Shepherd was impressive at the combine before even stepping on the field. He is extremely well built at nearly 6-foot-four and 315-pounds, but he looks like he only weighs 280 pounds. That 315 pounds is all muscle. He could easily add 10 to 15 pounds without sacrificing much athleticism.
And he has athleticism to spare. He wasn’t a top performer at many drills, but he was also competing against some guys who were 260-pounds. At his size, he put together some very impressive athletic scores.
As with most of the prospects on this list, he also looked good in the positional drills. For a small school prospect, he showed he can win with both power and speed. He can stack and shed in the run game and has enough pass rush potential to develop into a four to six sack a year player from the interior.
Pre-combine, I was hoping the Bears could snag the talented defensive lineman in the fourth round. Given his age (he’ll turn 25 in his rookie season) and the level of competition he played against, this is still a possibility. But if the Bears trade back and pick up a third-round pick I would feel comfortable taking him there. Shepherd would be a prototypical two-gapping 3-4 defensive end in Vic Fangio’s scheme.
LB Shaquem Griffin, UCF
No defensive combine winners’ article is complete without Griffin. His 4.38 40-yard dash is the fastest for a linebacker in the history of the combine. And 20 repetitions in the bench press is truly exceptional for a player born with one hand.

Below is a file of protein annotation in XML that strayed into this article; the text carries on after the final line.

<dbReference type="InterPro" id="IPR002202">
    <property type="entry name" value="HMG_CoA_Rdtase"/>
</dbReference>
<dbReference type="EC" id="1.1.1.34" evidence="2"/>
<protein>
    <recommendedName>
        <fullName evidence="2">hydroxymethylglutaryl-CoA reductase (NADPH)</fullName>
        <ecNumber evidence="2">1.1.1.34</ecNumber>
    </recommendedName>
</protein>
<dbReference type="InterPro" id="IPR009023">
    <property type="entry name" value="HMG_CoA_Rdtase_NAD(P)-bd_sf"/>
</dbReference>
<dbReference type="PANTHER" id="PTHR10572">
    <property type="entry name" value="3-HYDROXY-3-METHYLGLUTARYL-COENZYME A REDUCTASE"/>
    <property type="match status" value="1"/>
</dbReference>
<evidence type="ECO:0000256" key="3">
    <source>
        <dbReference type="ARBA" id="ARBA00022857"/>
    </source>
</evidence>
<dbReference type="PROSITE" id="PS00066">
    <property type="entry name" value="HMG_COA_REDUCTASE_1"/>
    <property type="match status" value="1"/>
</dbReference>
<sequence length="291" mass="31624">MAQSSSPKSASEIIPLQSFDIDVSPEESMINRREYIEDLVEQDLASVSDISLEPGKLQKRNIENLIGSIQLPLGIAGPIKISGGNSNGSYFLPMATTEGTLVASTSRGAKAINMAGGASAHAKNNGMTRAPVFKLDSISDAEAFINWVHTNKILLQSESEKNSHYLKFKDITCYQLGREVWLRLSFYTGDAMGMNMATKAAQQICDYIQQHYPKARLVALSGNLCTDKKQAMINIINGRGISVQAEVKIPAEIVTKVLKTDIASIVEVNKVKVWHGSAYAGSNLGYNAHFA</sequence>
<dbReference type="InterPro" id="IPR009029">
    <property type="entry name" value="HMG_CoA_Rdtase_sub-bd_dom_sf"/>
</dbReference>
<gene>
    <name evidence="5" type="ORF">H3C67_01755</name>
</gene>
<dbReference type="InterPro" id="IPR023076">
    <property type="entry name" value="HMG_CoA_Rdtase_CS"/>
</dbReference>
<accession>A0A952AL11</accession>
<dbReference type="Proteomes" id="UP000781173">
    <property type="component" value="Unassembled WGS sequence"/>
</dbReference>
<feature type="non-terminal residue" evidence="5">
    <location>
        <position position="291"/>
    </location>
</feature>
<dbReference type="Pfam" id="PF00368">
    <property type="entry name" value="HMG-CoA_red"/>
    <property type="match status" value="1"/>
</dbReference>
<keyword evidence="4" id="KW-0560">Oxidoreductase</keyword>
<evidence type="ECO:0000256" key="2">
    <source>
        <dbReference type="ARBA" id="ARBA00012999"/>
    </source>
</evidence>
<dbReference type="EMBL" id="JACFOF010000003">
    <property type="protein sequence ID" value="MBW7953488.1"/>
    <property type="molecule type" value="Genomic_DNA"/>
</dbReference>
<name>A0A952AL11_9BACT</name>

He is a little undersized at 6-foot and 227-pounds, but in today’s NFL that is plenty big enough to be a hybrid defender.
He looked good in the on-field drills as well. His athleticism was on full display and should have impressed even the most skeptical of scouts. From what I saw, he only dropped one ball, which is better than some wide receivers this year.
One hand, two hands, no hands I don’t care: Griffin is an NFL talent. As a hybrid linebacker/safety he can stop the run, blitz and cover slot receivers, tight ends and running backs. He will certainly drop, but in the fourth round, the Bears could get a steal.
S Derwin James, Florida State
James had one of the most impressive combines in recent memory, but because it was so expected, it seems to be getting overlooked by some. If there were any doubts about him being a top-10 player in this class they can be put to rest.
James’ versatility at 6-foot-two, 215-pounds is what intrigues me the most. He can play linebacker, slot corner, high safety, box safety, and blitz off the edge. There were even some reports that teams were looking at him to play outside receiver. While I am skeptical, he showed enough man coverage ability in the slot where I would be open to giving him a chance at the more premium position.
If you are a fan of Minkah Fitzpatrick for the Bears in the first round, you should also like James because they would fill similar roles. The gap between the two players isn’t as large as you might think. James might even be better than Fitzpatrick in some areas. But both will be studs in the NFL who would instantly upgrade the Bears’ secondary.